"Fruit provides a lot of things we need," says registered dietician Bonnie Taub-Dix, author of Read It Before You Eat It. "It provides vitamins, minerals, and antioxidants. It also hydrates us and provides us with fiber, which fills us up."
Unfortunately, not enough people do not eat as much fruit as they should. Only one in 10 adults get enough servings of fruits and veggies to create a balanced diet, according to the CDC. A lack of these important foods can lead to chronic illness such as diabetes and heart disease.
However, if you are looking to cut back on carbs in a healthy way and you don't want to overdo it with higher-sugar fruits like bananas, there are plenty of low-carb, nutrient dense options out there. Here are 10 fruits you can feel great about indulging in whenever your fruity sweet tooth strikes:
Berries are a great option when it comes to picking fruit that’s low in sugar. A cup of strawberries has only 7 grams of sugar and provides just about, if not more than, your daily recommendation of vitamin C.
The best way to minimize your sugar intake is to be mindful of your portion sizes, says Taub-Dix. Grapefruit is a great option as an alternative to sugary snacks, but you might not want to eat the whole thing depending on your needs. Half of one of the fruits contains 8 grams of sugar.
Yes, avocados are indeed a fruit. That big pit at the center counts as a seed, which is one of the defining features of fruits. Avocados are full of healthy fats that protect your heart and lower your LDL (a.k.a. "bad") cholesterol, plus phytochemicals that reduce oxidative and inflammatory stress. One avocado has a little over a gram of sugar.
These late-summer favorites only have 7 grams of sugar and are 30 calories a piece, according to Jaclyn London, MS, RD, CDN. What's cool about plums is you can get creative with them and make things like sugar-free jams and marmalade.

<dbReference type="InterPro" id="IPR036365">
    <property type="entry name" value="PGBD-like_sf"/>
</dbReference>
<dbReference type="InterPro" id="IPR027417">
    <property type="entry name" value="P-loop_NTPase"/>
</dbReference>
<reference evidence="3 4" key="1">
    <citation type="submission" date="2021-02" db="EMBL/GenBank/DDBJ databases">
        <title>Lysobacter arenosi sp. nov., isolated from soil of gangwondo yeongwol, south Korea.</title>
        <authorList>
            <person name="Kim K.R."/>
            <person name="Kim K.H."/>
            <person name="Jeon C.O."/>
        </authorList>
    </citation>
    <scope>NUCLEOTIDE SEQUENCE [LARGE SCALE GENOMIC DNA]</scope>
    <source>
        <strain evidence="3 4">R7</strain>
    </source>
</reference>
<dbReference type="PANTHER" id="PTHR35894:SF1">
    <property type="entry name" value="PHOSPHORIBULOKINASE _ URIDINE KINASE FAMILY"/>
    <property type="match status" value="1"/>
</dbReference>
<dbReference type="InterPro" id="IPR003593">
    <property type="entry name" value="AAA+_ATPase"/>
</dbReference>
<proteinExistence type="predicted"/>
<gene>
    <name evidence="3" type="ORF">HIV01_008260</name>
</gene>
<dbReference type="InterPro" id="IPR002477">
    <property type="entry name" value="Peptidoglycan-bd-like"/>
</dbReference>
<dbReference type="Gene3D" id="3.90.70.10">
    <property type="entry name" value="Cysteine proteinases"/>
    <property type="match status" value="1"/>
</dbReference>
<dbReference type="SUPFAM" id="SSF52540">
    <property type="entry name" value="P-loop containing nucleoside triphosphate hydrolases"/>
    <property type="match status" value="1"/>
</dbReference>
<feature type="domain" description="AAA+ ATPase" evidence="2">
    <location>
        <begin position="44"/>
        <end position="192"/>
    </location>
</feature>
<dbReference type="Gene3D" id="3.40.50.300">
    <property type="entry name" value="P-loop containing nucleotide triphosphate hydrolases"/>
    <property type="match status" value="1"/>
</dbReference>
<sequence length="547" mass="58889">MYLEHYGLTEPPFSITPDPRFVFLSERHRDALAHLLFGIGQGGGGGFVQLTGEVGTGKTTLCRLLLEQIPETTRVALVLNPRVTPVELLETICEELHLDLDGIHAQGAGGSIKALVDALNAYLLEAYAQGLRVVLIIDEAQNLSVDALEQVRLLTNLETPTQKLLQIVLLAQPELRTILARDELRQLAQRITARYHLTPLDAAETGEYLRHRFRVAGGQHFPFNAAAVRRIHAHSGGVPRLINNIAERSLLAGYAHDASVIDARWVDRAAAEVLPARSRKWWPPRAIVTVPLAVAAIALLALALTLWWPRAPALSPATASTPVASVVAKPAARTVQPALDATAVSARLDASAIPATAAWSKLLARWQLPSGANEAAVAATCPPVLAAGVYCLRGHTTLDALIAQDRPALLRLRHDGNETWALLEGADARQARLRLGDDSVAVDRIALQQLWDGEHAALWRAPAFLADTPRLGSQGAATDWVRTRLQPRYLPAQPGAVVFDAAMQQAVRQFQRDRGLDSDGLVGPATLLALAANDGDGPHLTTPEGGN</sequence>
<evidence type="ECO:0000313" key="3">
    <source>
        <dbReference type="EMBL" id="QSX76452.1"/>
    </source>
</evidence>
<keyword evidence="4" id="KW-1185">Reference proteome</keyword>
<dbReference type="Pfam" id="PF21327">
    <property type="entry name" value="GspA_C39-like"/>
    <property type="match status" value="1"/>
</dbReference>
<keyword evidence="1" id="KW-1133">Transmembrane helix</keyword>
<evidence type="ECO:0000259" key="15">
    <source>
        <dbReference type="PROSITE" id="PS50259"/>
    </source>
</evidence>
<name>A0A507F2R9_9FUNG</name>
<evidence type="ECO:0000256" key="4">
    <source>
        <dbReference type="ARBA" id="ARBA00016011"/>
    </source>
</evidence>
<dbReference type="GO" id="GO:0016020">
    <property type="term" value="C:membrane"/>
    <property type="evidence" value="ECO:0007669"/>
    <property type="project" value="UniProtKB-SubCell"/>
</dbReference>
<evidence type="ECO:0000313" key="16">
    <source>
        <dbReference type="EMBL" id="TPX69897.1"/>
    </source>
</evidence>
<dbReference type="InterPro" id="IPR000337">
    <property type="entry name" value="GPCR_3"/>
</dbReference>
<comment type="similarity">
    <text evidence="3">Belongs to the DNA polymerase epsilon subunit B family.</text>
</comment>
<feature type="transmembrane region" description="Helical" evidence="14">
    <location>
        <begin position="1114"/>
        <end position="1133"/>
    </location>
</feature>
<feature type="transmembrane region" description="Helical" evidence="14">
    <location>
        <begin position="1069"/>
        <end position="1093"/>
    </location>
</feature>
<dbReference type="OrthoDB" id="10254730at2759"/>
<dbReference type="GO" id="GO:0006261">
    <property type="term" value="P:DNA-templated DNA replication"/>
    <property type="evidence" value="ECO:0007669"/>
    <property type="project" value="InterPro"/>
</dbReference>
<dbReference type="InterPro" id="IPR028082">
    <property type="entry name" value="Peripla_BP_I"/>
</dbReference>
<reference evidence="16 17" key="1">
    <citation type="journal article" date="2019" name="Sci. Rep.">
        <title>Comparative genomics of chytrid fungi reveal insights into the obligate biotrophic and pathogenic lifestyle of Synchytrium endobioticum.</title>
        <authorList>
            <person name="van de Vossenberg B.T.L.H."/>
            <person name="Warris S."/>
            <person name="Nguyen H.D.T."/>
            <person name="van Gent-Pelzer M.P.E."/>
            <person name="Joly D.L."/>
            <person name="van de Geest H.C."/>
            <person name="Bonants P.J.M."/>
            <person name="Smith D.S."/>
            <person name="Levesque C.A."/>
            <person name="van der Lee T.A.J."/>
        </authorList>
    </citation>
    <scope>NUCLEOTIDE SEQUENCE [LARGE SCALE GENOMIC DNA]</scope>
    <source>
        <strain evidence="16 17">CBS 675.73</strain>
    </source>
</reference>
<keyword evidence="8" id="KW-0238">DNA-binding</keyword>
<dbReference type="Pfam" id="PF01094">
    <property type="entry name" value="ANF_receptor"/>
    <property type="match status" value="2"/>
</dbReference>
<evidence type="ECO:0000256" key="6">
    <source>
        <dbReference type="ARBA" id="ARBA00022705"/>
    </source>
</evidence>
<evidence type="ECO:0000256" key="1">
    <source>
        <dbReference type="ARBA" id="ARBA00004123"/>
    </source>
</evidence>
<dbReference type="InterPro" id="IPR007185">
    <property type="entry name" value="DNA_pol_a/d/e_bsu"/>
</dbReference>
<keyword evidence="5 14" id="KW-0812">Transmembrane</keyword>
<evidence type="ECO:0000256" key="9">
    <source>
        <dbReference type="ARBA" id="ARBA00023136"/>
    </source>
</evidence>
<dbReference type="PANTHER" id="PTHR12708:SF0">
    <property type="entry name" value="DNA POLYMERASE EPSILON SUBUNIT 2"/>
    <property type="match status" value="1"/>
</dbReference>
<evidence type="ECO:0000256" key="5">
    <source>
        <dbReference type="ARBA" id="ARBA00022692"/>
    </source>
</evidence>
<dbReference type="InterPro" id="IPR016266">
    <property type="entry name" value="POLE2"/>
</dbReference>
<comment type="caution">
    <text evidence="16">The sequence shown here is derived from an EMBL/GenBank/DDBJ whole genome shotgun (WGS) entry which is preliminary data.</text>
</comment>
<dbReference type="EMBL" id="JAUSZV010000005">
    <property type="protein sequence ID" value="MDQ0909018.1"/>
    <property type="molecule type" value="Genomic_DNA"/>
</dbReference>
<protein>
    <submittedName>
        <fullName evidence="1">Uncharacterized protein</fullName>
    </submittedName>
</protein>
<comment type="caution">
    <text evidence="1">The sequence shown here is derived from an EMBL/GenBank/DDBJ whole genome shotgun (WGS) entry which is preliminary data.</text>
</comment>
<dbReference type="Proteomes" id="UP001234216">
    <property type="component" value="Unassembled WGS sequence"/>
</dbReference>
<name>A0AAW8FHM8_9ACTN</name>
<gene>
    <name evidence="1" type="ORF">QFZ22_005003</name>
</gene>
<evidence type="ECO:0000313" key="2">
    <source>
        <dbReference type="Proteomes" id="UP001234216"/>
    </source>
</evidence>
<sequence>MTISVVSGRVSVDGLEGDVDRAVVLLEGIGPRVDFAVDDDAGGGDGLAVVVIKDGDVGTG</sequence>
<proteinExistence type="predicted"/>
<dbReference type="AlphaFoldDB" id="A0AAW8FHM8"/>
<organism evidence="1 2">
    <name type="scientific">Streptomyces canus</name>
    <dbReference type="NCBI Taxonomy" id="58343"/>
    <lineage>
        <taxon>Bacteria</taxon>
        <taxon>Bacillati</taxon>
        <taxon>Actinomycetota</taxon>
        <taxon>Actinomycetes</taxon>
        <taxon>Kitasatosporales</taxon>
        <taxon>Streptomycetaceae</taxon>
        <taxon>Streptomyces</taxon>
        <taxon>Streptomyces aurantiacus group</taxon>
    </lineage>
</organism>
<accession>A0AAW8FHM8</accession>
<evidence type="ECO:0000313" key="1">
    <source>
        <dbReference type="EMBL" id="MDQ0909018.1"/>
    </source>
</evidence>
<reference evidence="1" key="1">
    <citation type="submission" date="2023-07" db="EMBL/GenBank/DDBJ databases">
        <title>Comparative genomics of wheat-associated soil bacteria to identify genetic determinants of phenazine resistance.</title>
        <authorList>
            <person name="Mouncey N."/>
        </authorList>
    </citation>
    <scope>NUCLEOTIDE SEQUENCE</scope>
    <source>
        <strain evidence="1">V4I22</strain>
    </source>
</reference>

These berries are surprisingly low in sugar given their sweet taste: One cup contains only 5 grams of sugar. And with 8 grams of fiber, they’re more likely to leave you feeling full than some other fruit.
This is another tasty berry. One cup packs 7 grams of sugar, 8 grams of fiber, and 2 grams of protein, making it the perfect nutrient-dense snack.
If you have diabetes or are concerned about how fruit is affecting your blood sugar, consider the way you consume it. A whole apple has a lower glycemic index (GI) than apple juice, says Taub-Dix. This means that apple juice has the potential to spike your blood sugar more than eating the plain fruit would. On its own, one medium apple harbors only 19 grams of sugar, whereas a cup of unsweetened apple juice has about 24.
Hardly anything compares to the satisfying sensation of sinking your teeth into a juicy, sweet, and tangy peach. One medium peach contains about 13 grams of sugar.
As with apples, you’re better off eating the whole fruit than drinking its juice. A standard orange has 12 grams of sugar and more than the daily recommended amount of vitamin C. A cup of unsweetened OJ, meanwhile, has twice the amount of sugar and only a third of the fiber, which can help regulate your blood sugar.
These large pears are hard, crisp, and delightfully sweet. Because they are so tasty, you might be surprised to know that they are mostly water (hello, hydration) and they only contain 8.6 grams of sugar.
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